Massachusetts cyberattack firewall causes 911 shutdown

Firewalls designed to prevent network attacks and hacks are to blame 911 outage hit Massachusetts this week, state officials said Wednesday.

Massachusetts’ 911 system was down for about two hours Tuesday, leaving anyone unable to reach emergency services using the emergency number.

In a statement Wednesday, the Massachusetts 911 Department determined the outage, which lasted from 1:15 p.m. to 3:15 p.m., was due to a security feature that prevents cyberattacks, although that reason is still under consideration.

While some calls go unfilled, the state said the system “allows dispatch centers to identify callers’ phone numbers and return those calls.” As a result, the Department is not aware of any emergencies being negatively impacted by power outages.

“The Massachusetts 911 Department is deeply committed to providing modern, reliable 911 services to all residents and visitors,” said Frank Pozniak, Executive Director of the Massachusetts State 911 Department, in a statement. in Massachusetts during an emergency.” “The Department will take all necessary steps to prevent future occurrences.”

At the time of the outage, Boston Police Commissioner Michael Cox said it was important for residents to know other ways to get help, especially amid Hot weather facing Northeast. He advised people to contact their local police department if necessary.

“Also, if you have any medical-related, EMS-related or fire-related issues, you can go and pull up your local call box, which is the red light box that the fire department puts in local street corners, to get medical care that way,” he said.

Boston Mayor Michelle Wu said people should not worry about calling the right emergency number or facility and should simply contact the nearest authorities.

At Tufts Medical Center, officials said operations were not affected by the power outage.

“Our internal emergency number for Public Safety remained active and operational during the shutdown and appropriate responders were available,” said Jeremy Lechan, director of media relations for the hospital. can be contacted in this way from within the hospital. “We are delighted to hear that the issue has been resolved and that people in need outside of hospital can once again receive the medical support they require.”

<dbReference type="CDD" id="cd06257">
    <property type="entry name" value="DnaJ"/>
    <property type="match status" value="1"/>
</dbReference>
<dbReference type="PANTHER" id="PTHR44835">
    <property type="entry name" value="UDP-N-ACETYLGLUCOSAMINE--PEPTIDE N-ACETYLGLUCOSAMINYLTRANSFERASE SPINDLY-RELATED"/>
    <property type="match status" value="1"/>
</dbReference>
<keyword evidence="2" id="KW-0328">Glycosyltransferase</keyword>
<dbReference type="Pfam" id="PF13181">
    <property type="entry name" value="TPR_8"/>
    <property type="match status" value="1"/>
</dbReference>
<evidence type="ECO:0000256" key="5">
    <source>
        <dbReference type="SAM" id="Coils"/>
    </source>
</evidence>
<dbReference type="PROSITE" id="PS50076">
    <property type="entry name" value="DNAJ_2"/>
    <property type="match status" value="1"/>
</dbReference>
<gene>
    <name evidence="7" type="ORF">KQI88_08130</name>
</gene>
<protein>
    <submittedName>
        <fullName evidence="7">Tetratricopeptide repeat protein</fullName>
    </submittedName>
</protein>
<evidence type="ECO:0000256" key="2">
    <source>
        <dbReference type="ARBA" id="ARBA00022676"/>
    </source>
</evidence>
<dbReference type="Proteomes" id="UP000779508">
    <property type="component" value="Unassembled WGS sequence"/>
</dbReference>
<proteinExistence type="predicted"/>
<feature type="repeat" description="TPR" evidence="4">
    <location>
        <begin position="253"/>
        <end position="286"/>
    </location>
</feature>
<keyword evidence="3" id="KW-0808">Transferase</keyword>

Officials at Massachusetts General Hospital also reported no problems related to the outage, and a spokesman for the Massachusetts Health and Hospital Association said he was not aware of the problem.

The disruption in Massachusetts caused confusion in other northeastern states, where some residents also received notifications on their phones. But authorities in Maine, New Hampshire, Rhode Island, New York and Vermont all said their systems remained operational.

“We are aware that some individuals in Vermont received wireless notification of the event in Massachusetts,” said Barbara Neal, executive director of the Vermont 911 Innovation Council. “The official reason for that is unknown but it may be related to individuals who registered for the Massachusetts alert system or were at or near the Massachusetts border when the wireless alert was issued by Massachusetts.”

Several years ago, Massachusetts experienced occasional waves 911 power outage. At the time, it was thought that Louisiana-based CenturyLink’s outage was affecting some Verizon client. In April, workers installed light poles in Missouri cut into a fiber optic line, disrupting 911 service for emergency agencies in Nebraska, Nevada and South Dakota.

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